Take the Unexpected Path

Nov 10, 2015 1121

 

Do not take revenge, my friends,…On the contrary, if your enemy is hungry, feed him; if he is thirsty give him something to drink. In doing this you will heap burning coals on his head (Romans 12:20).

Jesus has turned the value system of our world on its head. For the world, the honourable response to insult and injury is revenge, but for the followers of Jesus, it is forgiveness. When you forgive someone you are saying that you are prepared to accept the cost of his wrong on your own shoulders and that you want him to be in God’s kingdom with you. You become like the father of the prodigal son who accepted his wayward son back home, knowing that he would not get back the family inheritance that the young man had wasted. It wasn’t the wayward son who carried the cost of his sinful life, but the father.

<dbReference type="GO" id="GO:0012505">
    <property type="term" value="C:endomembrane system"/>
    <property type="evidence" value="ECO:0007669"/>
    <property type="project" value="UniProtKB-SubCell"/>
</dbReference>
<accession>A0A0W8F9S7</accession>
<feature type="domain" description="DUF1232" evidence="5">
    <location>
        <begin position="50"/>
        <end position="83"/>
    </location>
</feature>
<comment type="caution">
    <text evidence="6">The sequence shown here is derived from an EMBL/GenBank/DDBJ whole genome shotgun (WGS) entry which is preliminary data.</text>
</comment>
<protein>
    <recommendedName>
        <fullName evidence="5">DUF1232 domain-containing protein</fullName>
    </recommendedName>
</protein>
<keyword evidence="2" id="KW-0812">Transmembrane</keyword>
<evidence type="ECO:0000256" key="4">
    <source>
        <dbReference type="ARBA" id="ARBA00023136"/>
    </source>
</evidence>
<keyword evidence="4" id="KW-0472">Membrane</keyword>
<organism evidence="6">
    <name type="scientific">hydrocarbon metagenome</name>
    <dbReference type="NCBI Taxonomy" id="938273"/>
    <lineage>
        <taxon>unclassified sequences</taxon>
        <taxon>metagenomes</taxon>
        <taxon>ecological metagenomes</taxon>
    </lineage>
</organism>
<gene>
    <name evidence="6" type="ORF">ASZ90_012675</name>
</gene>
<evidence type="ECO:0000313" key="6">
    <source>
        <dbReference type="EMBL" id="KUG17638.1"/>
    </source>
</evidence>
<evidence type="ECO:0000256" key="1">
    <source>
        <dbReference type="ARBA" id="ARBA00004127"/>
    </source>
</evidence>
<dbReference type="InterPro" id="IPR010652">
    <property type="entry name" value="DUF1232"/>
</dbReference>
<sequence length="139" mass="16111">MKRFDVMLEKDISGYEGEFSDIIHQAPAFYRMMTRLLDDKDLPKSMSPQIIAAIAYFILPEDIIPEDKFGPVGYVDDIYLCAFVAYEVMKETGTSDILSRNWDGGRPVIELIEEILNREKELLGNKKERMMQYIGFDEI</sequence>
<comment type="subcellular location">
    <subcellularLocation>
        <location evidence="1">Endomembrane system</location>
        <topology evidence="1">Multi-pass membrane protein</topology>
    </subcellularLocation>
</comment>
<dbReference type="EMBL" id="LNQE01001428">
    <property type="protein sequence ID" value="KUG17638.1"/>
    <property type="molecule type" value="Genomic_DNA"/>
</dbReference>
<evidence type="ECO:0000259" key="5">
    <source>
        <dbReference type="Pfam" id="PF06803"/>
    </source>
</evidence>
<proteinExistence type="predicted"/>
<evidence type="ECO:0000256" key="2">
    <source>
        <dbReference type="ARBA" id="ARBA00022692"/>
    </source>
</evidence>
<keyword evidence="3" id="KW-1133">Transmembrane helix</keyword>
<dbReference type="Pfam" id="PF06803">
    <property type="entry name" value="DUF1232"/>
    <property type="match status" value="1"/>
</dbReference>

The prophet, Elisha, taught this lesson to the King of Israel when he commanded him not to kill the enemy Aramean army that they had trapped but to provide them with food and drink and then send them home (1 Kings 6:17-23). This report concludes with the words, “So the bands from Aram stopped raiding Israel’s territory.” It wasn’t hatred that won them over but kindness.

So, what are these “coals of fire” that you may heap on the head of your enemy? This saying, which has lost its meaning over a long period of time, has always been understood as something good that you can do to your enemy. It may have begun as a reference to a person whose cooking fire has gone out. They would go to their neighbour with an earthenware bowl, that they carried on their head, to ask for some burning coals to restart their fire. A good neighbour would heap burning coals into that bowl.

Likewise, we are to share freely what we have with others in need, even though they may not be our friends.

 

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